The Factory’s Top 10 Albums of 2012

It’s that time of year again! Join the Music Factory as Buster Stonham and Piers Barber take a look through the finest albums that 2012 had to offer.

10. Burial – Kindred EP

7357e-burial-kindred-epThe wordy splurges that tend to constitute reviews of Burial releases have always seemed to end up centring around the same predictable themes, largely that his music sounds like “walking through the streets of South London at 4am” or “dubstep made in outer-space”. This year, Burial’s Kindred EP rendered such summaries even less helpful than ever, for this is a daunting, stop-start record that is at the same time the paciest yet slowest; the richest yet most minimal; and the darkest yet most hopeful composition that Burial has produced to date. Forget all the stereotypes and instead become absorbed in the most confident and commanding demonstration of this exquisite producer’s talents released so far. Music with such startling and restless range deserves no pigeon-holing. PB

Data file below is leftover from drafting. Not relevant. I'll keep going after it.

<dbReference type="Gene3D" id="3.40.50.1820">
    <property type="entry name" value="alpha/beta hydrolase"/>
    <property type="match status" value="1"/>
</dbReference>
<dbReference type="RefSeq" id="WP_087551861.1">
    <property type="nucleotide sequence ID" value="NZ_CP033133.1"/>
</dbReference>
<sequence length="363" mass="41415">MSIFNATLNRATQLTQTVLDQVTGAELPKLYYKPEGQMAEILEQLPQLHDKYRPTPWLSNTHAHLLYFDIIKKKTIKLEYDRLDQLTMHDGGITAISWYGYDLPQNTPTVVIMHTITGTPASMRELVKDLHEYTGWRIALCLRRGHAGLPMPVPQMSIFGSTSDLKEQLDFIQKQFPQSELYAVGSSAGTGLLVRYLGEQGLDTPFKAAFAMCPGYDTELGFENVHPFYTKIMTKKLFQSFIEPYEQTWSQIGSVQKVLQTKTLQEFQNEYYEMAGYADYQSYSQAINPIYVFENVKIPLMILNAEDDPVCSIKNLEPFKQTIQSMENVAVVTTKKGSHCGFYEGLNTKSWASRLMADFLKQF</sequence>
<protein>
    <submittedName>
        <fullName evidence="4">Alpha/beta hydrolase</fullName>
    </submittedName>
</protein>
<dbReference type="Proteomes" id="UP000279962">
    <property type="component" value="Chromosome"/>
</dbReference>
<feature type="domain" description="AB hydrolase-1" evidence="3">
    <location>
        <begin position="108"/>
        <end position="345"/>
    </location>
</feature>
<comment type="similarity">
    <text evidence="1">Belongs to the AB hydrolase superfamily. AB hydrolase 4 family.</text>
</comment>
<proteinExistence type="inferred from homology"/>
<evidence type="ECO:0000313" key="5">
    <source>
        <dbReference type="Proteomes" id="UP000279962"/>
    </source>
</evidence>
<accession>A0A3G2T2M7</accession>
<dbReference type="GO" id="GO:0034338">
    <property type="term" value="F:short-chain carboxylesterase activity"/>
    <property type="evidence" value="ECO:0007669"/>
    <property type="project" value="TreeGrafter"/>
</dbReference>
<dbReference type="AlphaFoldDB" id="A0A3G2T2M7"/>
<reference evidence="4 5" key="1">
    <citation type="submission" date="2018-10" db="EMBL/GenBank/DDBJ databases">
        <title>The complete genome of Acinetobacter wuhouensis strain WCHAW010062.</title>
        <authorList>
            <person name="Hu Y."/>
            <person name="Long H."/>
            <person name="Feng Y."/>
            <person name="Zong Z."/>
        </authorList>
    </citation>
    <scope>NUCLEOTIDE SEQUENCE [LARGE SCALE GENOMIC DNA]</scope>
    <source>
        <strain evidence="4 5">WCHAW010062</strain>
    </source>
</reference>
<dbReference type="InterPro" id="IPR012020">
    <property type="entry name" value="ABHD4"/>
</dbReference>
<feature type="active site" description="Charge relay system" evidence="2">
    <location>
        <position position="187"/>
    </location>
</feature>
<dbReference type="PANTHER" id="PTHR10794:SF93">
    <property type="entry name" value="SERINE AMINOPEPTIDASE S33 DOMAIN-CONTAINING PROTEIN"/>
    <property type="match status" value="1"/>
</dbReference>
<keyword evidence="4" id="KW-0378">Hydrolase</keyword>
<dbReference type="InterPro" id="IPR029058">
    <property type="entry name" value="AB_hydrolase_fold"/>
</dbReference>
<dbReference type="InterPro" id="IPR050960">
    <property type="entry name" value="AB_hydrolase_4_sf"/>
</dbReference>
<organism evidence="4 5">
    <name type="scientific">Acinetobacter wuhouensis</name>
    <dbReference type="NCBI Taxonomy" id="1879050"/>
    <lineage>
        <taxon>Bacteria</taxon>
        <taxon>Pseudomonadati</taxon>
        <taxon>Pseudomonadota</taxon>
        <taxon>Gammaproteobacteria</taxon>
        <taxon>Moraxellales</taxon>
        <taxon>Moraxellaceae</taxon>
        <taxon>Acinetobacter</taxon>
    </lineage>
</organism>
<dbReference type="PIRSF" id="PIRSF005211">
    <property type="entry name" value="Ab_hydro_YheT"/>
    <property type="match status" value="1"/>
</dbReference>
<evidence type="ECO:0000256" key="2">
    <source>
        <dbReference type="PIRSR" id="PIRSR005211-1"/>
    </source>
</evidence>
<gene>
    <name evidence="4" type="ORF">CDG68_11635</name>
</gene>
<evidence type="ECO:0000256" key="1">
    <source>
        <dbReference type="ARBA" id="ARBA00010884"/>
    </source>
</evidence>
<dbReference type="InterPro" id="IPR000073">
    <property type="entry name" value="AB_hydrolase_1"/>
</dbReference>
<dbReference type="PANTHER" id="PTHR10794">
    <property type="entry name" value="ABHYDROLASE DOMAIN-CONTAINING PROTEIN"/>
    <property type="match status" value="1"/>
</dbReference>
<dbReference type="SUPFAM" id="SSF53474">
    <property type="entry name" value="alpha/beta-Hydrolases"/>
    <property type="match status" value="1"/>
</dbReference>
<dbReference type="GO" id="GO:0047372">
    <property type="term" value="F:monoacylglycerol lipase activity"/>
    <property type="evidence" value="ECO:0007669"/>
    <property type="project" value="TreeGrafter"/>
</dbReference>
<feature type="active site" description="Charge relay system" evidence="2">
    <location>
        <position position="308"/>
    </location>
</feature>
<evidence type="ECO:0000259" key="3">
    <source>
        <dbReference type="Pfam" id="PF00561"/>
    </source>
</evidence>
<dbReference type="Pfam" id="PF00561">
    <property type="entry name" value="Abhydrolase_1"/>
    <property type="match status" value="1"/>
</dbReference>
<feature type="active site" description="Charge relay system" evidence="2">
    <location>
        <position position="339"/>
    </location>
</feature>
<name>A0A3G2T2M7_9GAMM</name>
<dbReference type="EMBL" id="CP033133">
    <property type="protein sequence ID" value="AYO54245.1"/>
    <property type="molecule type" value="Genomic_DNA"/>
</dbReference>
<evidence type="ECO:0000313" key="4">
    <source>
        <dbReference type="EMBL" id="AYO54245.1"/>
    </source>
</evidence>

9. Mala – Mala In Cuba

c6736-cover-smlDubstep producer Mala, half of the legendary Digital Mystikz duo, chose an unusual angle for his long-awaited and long-overdue first full-length release. Encouraged by world music guru Gilles Peterson, the producer traveled to Cuba in a quest to soak up the nation’s instantly recognisable sound and identify new layers with which to colour his characteristic bass rhythms. Calling on the services of the masters of Cuban jazz piano, rumba and Afro-Cuban drumming, Mala In Cuba encapsulates the essence of the island’s rich musical heritage whilst at the same time retaining the minimal, ghostly echoes of South London’s finest early dubstep recordings. The ultimate holiday postcard. PB